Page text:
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Atypical anti-glomerular basement membrane glomerulonephritis in a patient with metastatic melanoma treated with mitogen-activated protein kinase and immune checkpoint inhibitors: a case report



Immune checkpoint inhibitors and mitogen-activated protein kinase inhibitors have become the standard of care in patients with advanced melanoma bearing V600 mutations. However, little is known about their nephrotoxicity. To date, only two cases of anti-glomerular basement membrane glomerulonephritis after exposure to checkpoint inhibitors have been documented. Herein, we report the first case of a patient with metastatic melanoma who developed linear Immunoglobulin G 3+, Immunoglobulin A 2+, kappa 2+, lambda 1+ anti-glomerular basement membrane glomerulonephritis with negative serology following treatment with checkpoint inhibitors and subsequently mitogen-activated protein kinase inhibitors.

Case presentation

A 58-year-old Caucasian male was referred to our outpatient nephrology clinic with acute kidney injury and proteinuria. He had received three cycles of ipilimumab and nivolumab for recurrent melanoma positive for the BRAF V600E mutation with metastasis to the lungs. Immunotherapy had been discontinued in the setting of severe adverse effects including dermatitis, colitis, and hepatitis. Because of persistent bilateral lung metastases and left pleural metastases, the patient had been initiated on dabrafenib and trametinib until his presentation to our clinic 6 months later. On presentation, his blood pressure was 172/89 mm/Hg and had 2+ edema bilaterally. His creatinine level was 2.4 mg/dL from a previous normal baseline with a urinary protein-to-creatinine ratio of 2 g/g. His urinalysis showed dysmorphic erythrocytes and red blood cell casts. Serologic testing was negative for antineutrophilic cytoplasmic antibodies, proteinase 3 antigen, myeloperoxidase, and anti-glomerular basement membrane antibody. Complement levels were normal. A renal biopsy showed focal crescentic (2 of 15 glomeruli with cellular crescents), proliferative, and sclerosing glomerulonephritis with diffuse linear staining of glomerular capillary loops dominant for IgG (3+), IgA (2+), kappa (2+), and lambda (1+) minimal changes. He was initiated on oral cyclophosphamide and pulse intravenous methylprednisolone followed by oral prednisone for 6 months, which stabilized his renal function until reinitiation of immunotherapy.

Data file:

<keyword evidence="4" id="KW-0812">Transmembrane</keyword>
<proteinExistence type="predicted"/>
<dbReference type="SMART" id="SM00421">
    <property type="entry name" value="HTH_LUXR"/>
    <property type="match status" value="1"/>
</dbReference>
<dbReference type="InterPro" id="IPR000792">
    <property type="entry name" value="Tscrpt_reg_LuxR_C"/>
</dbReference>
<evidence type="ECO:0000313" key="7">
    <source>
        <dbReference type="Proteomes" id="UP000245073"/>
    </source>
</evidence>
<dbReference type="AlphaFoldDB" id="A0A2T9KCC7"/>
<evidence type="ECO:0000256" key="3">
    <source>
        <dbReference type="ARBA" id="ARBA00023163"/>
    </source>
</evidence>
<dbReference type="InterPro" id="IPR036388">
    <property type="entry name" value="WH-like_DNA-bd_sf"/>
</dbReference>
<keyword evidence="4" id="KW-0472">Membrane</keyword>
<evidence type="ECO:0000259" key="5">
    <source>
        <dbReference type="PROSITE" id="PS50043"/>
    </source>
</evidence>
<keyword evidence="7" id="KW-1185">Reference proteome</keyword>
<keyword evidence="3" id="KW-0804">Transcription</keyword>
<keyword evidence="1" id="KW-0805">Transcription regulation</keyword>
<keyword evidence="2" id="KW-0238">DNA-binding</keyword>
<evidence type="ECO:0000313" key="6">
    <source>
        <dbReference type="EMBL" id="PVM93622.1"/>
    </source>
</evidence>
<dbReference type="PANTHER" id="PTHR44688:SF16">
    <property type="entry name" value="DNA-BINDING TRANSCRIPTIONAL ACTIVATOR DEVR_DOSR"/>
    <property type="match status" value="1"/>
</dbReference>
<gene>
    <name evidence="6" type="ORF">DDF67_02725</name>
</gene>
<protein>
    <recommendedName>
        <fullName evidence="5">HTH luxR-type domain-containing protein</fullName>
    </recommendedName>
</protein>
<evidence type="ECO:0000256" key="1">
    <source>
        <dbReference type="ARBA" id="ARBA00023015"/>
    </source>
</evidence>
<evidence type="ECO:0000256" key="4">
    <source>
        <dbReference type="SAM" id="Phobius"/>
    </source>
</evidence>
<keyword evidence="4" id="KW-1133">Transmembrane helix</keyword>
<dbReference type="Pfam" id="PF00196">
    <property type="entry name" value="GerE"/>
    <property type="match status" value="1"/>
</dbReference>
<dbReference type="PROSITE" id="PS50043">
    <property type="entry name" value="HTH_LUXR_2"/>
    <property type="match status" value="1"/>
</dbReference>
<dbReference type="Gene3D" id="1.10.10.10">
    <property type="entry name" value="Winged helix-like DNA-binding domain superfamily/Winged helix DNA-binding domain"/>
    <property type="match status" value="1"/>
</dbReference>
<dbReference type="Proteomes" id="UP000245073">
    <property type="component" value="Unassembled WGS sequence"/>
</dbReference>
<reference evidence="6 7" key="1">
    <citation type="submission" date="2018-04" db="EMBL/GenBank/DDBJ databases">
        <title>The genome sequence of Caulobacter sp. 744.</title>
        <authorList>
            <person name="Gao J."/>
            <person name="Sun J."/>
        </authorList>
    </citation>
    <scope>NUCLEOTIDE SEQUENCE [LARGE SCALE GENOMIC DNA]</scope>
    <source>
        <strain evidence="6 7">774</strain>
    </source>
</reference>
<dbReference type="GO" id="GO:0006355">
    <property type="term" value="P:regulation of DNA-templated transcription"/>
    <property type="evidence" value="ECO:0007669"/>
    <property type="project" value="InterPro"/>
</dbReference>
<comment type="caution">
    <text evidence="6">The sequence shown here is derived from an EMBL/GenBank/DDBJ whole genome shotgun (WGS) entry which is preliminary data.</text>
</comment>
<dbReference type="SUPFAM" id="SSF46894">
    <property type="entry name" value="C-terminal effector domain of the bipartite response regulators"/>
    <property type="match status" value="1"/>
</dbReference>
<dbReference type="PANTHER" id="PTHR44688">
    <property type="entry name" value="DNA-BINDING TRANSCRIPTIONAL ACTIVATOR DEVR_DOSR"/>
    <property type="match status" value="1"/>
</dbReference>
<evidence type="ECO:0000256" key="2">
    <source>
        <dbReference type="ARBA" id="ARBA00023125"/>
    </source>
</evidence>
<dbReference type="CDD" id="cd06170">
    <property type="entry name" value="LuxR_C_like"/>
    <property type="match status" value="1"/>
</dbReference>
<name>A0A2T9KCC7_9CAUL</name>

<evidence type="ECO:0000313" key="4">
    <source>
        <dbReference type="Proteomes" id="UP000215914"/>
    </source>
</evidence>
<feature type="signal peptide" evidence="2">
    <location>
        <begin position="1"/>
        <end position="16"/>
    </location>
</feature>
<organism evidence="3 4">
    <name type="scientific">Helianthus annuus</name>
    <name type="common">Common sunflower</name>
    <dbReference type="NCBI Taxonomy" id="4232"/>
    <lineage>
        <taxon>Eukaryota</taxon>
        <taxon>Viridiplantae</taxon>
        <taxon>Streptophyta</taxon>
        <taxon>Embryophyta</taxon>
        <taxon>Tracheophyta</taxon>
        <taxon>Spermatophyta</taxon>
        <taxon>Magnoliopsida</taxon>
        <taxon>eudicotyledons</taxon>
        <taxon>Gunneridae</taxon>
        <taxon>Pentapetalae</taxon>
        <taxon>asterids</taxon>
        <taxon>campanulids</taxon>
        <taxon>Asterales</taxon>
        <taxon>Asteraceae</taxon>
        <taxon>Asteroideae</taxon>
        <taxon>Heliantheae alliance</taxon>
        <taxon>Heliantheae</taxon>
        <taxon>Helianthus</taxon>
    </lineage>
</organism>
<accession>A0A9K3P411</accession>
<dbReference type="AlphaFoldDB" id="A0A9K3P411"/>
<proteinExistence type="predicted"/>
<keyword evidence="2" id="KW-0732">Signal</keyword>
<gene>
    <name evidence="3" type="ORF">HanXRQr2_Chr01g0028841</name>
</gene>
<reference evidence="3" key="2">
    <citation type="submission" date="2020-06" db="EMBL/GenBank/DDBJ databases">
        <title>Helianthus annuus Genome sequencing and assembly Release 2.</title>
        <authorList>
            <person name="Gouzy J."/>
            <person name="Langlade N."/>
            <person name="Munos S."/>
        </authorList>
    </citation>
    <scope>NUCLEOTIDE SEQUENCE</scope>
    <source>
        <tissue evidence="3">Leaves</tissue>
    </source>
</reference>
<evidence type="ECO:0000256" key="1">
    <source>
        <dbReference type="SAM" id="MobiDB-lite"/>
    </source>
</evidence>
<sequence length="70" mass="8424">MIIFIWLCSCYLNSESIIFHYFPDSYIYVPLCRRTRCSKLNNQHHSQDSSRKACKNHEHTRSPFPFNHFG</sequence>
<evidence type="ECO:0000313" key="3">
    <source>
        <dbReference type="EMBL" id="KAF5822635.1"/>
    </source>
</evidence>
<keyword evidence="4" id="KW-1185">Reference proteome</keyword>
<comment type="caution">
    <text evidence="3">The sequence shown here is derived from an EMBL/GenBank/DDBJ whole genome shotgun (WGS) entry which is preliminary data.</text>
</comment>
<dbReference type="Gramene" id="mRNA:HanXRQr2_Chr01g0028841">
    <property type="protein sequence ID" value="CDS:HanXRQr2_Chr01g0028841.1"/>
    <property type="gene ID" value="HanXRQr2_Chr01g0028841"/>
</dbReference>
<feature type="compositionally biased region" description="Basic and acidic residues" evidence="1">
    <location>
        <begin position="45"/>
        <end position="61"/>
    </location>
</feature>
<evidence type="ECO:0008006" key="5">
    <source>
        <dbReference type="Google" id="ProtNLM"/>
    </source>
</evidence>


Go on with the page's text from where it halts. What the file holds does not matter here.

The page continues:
Acute kidney injury is an increasingly reported adverse effect of both drug classes, mostly affecting the tubulointerstitial compartment and infrequently the glomerulus. Although the biologic effect of these drugs on immune cells is not entirely understood, it is possible that BRAF-induced podocyte injury in combination with direct T-cell-mediated glomerular injury facilitated by checkpoint inhibitors led to the unmasking of cryptic antigens, loss of self-tolerance, and autoimmunity. More importantly, we show that treatment with corticosteroids and cyclophosphamide was able to improve and stabilize our patient’s renal function until the reinitiation of immunotherapy.

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Metastatic melanoma is almost invariably incurable, with a median survival time of less than 1 year and a 3-year survival rate of only 10–15%.[1] The molecular pathogenesis is strongly correlated with constitutive activation of the mitogen-activated protein kinase (MAPK) (RAS-BRAF-MEK-ERK) pathway that excessively signals cells to grow. Melanoma proliferation is attributed to targetable activating BRAF mutations in 50% of cases.[2] In 2014, a combined treatment with dabrafenib, a selective BRAF inhibitor (BRAFi), and trametinib, a selective MEK inhibitor (MEKi) was approved by the Food and Drug Administration (FDA) for the treatment of metastatic melanoma. In 2015, a combination of checkpoint inhibitors (CPI), namely of nivolumab, a monoclonal antibody against programmed cell death receptor-1 (PD-1), and ipilimumab, a monoclonal antibody targeting cytotoxic T-lymphocyte antigen 4 (CTLA-4), was also approved for the same purpose.[3] PD-1 and CTLA-4 are part of a coinhibitory pathway at the CD28 “checkpoint” of T-cell activation. They exist to safeguard T-cell tolerance and protect against autoimmunity. In the setting of malignancy, anti-programmed cell death protein ligand 1 (PD-L1) binds to PD-1, enabling cancer cells to evade host immune surveillance.[4] Anti-CTLA-4 and anti-PD1 checkpoint blockade therapies target distinct tumor-infiltrating T-cell populations to induce tumor rejection.[5]